iOS 11 Security Feature Makes it Hard for the Police to Find User Information

The case between a user’s data security and the police’s access to their information has long been a bone of contention between the law and Apple’s privacy policies. In several stand-offs with the Justice Department, the FBI, and the local police, Apple has been forced several times to provide user information from the devices. Security features of the iOS are encrypted in a such a manner that even Apple itself cannot read them.

This year too, the new Apple iOS 11 is perhaps at its strongest. Security experts have speculated that the new security features will make it quite tough for law enforcement to carry out digital forensic searches of iPhones and iPads. Apple has taken a tough stand this time to ensure users are protected under the Fifth Amendment protection and do not have their data compromised by the government.

Use a Passcode to Access Data on a Computer

One of the new security features requires users to use a fingerprint and a passcode to access onboard data. This means if users want to access backup, they will have to go through an additional verification step. Prior to the iOS 11, users simply had to unlock their phone screens to connect with a computer for data transfer or device pairing. Now, however, once the user receives the trust prompt, they will have to provide a passcode in order to confirm the pairing process. Touch ID is no longer the only source to unlock the device and cannot be used as a context to access user data.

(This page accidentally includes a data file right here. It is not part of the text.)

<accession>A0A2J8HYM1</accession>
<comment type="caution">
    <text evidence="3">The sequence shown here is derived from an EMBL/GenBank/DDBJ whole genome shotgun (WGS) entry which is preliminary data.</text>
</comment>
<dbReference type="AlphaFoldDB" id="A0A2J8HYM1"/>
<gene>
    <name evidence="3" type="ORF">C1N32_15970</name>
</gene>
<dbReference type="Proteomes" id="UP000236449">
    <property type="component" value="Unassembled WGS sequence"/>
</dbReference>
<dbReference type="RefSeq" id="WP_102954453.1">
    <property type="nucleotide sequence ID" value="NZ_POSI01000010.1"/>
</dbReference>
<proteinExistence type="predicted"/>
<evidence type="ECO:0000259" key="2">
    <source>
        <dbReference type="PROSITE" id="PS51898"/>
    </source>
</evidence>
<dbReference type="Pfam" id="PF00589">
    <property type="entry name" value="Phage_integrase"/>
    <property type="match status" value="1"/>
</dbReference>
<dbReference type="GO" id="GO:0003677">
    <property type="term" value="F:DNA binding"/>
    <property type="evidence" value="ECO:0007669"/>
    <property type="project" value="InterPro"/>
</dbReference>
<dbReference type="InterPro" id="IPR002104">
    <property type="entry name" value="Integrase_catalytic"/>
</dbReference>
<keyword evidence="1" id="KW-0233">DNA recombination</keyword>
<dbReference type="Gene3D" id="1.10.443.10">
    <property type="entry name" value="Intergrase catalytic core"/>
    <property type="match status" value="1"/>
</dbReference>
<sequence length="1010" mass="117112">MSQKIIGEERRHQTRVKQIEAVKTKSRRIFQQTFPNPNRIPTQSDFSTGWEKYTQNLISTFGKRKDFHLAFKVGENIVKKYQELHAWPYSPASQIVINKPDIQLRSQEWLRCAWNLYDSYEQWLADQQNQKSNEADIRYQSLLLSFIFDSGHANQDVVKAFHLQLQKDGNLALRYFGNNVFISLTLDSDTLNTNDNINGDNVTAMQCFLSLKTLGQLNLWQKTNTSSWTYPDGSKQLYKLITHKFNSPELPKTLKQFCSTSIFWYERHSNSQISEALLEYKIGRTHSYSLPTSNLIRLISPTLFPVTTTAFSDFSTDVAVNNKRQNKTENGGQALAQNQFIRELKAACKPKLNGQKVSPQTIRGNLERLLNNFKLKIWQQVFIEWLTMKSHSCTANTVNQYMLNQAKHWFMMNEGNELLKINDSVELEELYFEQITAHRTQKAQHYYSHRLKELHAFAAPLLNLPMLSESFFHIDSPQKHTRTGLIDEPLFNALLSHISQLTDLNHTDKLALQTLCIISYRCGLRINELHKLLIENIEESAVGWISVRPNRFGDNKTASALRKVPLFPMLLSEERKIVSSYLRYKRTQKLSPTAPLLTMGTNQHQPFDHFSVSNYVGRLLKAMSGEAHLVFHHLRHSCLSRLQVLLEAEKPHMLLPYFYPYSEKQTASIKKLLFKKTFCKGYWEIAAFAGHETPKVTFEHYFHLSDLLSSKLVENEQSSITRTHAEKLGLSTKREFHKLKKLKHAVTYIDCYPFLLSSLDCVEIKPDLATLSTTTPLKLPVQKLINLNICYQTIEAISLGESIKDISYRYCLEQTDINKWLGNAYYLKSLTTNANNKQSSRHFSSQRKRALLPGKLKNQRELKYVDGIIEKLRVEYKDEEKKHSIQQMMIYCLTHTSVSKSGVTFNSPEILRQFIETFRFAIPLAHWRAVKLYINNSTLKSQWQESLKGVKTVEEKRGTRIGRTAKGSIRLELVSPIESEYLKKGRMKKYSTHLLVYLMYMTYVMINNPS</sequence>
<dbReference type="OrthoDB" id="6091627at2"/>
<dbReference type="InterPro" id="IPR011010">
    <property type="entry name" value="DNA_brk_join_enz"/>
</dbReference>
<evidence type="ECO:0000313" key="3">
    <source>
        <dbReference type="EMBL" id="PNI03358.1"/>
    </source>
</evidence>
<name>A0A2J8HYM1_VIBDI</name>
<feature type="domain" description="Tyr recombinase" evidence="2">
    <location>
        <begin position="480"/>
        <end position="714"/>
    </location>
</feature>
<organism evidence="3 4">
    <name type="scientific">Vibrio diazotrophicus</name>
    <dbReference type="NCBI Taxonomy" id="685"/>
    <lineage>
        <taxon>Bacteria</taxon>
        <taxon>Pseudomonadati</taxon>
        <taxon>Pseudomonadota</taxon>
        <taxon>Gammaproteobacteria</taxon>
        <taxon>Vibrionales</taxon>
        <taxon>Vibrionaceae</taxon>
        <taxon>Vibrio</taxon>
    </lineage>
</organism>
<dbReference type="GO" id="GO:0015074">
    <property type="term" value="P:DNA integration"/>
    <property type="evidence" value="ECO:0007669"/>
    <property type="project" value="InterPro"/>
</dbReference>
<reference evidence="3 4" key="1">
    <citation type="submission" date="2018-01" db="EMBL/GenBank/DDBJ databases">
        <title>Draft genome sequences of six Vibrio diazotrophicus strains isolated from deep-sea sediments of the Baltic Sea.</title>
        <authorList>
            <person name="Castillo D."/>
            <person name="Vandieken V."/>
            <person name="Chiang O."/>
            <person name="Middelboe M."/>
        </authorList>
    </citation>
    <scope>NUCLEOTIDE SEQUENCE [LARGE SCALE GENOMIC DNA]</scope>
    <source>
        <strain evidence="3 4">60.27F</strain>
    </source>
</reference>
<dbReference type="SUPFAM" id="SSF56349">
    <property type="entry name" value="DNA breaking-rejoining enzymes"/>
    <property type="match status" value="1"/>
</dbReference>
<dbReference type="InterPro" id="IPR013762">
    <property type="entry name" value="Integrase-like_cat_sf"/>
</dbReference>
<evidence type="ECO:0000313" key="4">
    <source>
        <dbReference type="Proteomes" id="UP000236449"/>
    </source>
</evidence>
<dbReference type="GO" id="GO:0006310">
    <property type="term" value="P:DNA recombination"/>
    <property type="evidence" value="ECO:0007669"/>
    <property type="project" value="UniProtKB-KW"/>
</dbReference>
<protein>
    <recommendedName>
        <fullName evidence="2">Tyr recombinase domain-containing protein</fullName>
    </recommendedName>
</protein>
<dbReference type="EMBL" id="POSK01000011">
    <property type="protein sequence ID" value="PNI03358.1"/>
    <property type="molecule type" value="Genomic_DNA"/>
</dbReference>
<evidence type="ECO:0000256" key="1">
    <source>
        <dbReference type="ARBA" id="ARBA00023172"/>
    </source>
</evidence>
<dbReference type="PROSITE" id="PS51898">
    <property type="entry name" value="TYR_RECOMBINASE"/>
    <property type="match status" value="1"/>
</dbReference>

An additional security feature designed specifically for the benefit of users have caused law agency personnel such as the police, border patrol agents, FBI and other intelligence agencies much frustration. Initially, it was easy to compel a person to activate their phones using fingerprint, but now getting a passcode requires a more legal approach and if the user has died or refuses to provide the passcode, accessing the phone is impossible.

Some additional security features that make part of the iOS 11 but goes unnoticed by the general public are:

S.O.S Mode

A new emergency feature, the SOS mode gives users a quick and easy way to call emergency by pressing the power button five times in rapid succession. This feature carries out an emergency call and also disables the touch ID so the user can choose an action option. Once the option is chosen, the user will have to enter the passcode to unlock the device. To have a detailed understanding of the SOS Mode and its implications, Elcomsoft released an analysis that reports of the weakness of the SOS Mode and minor technical details associated with it.

Forceful Enabling of Two-Factor Authentication

Don’t want an annoying pending notification that doesn’t go away? Enable the two-factor authentication. The new iOS 11 has made it clear that it doesn’t want users to take security settings light. The user is forced to enable the 2FA with a pending notification that acts as a reminder and only goes away when the user activates the security option.

Automatic Driver Mode

Apple doesn’t want you to drive and use the mobile. Hence, the new iOS will be able to detect when you are in a vehicle and enables the driver mode on. You can choose to disable this by doing so manually in the Settings.

For iPhone users, increased security is quite welcomed. For law agencies, it will be another source of frustration. Until then, make sure your data remains safe and secure.

Farah tries to keep up with the fast-paced tech world by writing about it. She covers latest tech news and writes informative pieces to help her readers make informed decisions about their tech preferences.
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